Three Chicago Transit Authority workers injured in subway electrical explosion

Three Chicago Transit Authority (CTA) maintenance workers were injured on Tuesday, May 1 by an arc blast from an electric panel in a ComEd electrical substation in downtown Chicago, Illinois. Two of the workers remain in critical condition with burns on over half their bodies.

Despite the seriousness of the incident, few details have been made public or reported on by the press. Whether the workers are CTA employees or contractors, or what union they are in, has not been reported. The two unions that represent the majority of CTA workers, Amalgamated Transit Union (ATU) Local 241 and Amalgamated Transit Union (ATU) Local 308, as well as the CTA and ComEd have been silent on social media regarding the incident.

An arc flash is an explosive release of energy that happens in a fraction of a second. An arc flash and the accompanying shockwave, an arc blast, can result from a multitude of causes including accidental contact with the electrical system, worn-out connections or dust and corrosion that cause resistance heating. Decades of budget cuts have forced transit agencies to put off repairing aging equipment. These cuts increase workers’ stress and fatigue as job security is threatened and workers are increasingly expected to do more with less.

CTA cut $23 million from their Fiscal Year 2018 budget and raised fares by 25 cents. The agency lost $33 million in state funding and was forced to eliminate 45 vacant jobs and freeze hiring on 70 additional jobs. The fare hike hits the working class of Chicago hardest. As the city increasingly caters to the technology and financial sector, workers are being pushed farther away from downtown resulting in longer commutes.

Like other transit agencies nationwide, the yearly budget decisions of CTA always are a proposal of what aspect of service and workers’ benefits to cut, not how to expand transit to meet social needs.

A long line of Democratic mayors of Chicago has held back practical expansion of transit for years while repeatedly pursuing outlandish projects. Former Mayor Richard M. Daley spent over $400 million to build an underground station, Block 37, that has never been put to use, while he demolished a portion of the Green Line which services Chicago’s West Side and South Side.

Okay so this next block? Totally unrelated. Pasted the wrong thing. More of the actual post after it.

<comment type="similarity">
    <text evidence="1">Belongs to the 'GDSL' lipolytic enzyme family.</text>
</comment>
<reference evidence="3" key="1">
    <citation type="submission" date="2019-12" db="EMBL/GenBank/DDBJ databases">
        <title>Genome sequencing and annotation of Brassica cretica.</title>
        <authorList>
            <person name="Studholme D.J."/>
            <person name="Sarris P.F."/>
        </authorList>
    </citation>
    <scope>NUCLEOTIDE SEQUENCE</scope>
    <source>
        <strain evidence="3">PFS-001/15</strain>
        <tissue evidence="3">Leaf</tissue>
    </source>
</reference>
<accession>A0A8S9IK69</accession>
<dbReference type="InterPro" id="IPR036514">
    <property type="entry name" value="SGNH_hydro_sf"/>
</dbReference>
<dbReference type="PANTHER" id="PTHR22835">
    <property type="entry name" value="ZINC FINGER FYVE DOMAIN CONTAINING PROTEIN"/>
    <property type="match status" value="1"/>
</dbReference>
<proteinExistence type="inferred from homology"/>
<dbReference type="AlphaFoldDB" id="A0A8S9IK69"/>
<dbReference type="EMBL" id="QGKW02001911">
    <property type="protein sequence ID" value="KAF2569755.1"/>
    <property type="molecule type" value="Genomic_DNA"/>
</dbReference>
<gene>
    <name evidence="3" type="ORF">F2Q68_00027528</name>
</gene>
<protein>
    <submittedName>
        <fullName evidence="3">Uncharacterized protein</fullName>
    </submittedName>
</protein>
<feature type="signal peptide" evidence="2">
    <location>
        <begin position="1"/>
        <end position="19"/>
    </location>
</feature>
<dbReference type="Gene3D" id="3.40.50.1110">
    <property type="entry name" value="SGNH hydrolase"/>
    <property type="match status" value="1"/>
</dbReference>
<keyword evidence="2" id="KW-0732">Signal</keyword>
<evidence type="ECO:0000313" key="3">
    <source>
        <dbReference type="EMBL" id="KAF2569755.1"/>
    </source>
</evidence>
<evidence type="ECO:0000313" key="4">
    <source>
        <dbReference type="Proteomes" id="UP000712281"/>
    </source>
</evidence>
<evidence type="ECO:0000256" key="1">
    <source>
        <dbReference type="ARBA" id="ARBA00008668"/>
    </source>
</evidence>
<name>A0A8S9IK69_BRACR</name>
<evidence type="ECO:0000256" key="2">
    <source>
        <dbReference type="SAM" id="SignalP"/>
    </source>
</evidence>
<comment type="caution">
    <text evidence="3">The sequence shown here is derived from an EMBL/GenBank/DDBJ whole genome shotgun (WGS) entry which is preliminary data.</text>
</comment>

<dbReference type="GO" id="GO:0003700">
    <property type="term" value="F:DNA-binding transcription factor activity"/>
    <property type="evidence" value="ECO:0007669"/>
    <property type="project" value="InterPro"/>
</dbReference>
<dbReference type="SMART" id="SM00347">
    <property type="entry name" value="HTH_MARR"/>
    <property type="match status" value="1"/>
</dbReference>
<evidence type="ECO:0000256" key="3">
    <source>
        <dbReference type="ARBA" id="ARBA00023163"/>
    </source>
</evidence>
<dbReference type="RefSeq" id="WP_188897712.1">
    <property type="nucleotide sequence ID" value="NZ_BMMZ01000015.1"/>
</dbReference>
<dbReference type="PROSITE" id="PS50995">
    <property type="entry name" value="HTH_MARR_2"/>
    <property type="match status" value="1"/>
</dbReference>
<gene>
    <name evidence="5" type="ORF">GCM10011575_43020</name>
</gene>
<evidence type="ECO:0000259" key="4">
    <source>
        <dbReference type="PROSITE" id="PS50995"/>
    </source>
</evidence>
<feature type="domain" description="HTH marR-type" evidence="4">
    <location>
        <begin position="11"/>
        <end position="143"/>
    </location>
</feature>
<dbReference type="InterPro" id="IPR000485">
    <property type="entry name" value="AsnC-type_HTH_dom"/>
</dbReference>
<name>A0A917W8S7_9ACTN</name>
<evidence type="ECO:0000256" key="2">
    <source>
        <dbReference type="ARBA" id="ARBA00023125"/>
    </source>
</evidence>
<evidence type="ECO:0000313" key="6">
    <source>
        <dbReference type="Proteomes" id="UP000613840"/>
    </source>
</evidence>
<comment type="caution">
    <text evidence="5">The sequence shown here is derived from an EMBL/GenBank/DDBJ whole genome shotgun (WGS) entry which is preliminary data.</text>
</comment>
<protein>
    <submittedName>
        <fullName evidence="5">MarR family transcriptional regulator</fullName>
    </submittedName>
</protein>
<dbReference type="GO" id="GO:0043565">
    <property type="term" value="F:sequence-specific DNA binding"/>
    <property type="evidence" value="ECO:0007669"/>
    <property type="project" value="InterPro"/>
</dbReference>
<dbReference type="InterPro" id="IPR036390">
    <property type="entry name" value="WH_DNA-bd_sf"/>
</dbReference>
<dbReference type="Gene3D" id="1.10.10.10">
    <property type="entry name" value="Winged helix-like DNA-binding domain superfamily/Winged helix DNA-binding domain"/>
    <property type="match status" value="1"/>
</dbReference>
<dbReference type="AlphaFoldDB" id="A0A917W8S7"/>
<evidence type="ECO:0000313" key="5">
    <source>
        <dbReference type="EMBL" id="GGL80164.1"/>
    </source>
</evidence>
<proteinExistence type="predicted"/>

The current mayor, Rahm Emanuel, has vaguely proposed extending the Chicago “L’s” busiest service line, the Red Line, south, a proposal that has gone nowhere in 40 years, while also pushing for a new boondoggle—an O’Hare airport express train that would cost over $1 billion to construct in parallel to existing CTA and Metra lines, which would charge $25 a ticket to business customers, its primary target.

In February a concessions contract was forced upon bus drivers, train operators and other workers who had been without a contract for two years. The CTA had been pushing for a contract with below inflation-rate wage increases and higher healthcare costs.

In 2014 a CTA train crashed into a busy station after the operator reportedly fell asleep at the controls. The operator indicated that “she had worked some overtime, more than usual, and that she was very tired.” The union reported that the operator worked 69 hours in the seven days prior to the wreck. The CTA disputes this figure, claiming it was 55 hours, and emphasized any overtime was voluntary.

The United States’ already decaying national transit infrastructure will be further exacerbated by Trump’s 2018 fiscal budget. With no serious opposition from the Democrats, the fiscal 2018 budget cut the Department of Transportation’s discretionary budget by nearly 13 percent, to $16.2 billion. This is a mere 2 percent of the $716 billion that has been allocated for military spending.

Illinois is the home of 17 billionaires with a combined wealth of $52.4 billion. The annual operating budget for the CTA is $1.51 billion. The wealth of the Pritzker family alone ($16.8 billion), which includes Democrat and gubernatorial candidate J.B. Pritzker ($3.5 billion), could repair and modernize the agency.

Whether the arc blast was triggered by faulty equipment or worker error, future accidents can only be truly minimized by replacing the capitalist system with socialism, under which maintenance decisions would be democratically decided based on need, not the interests of private profit.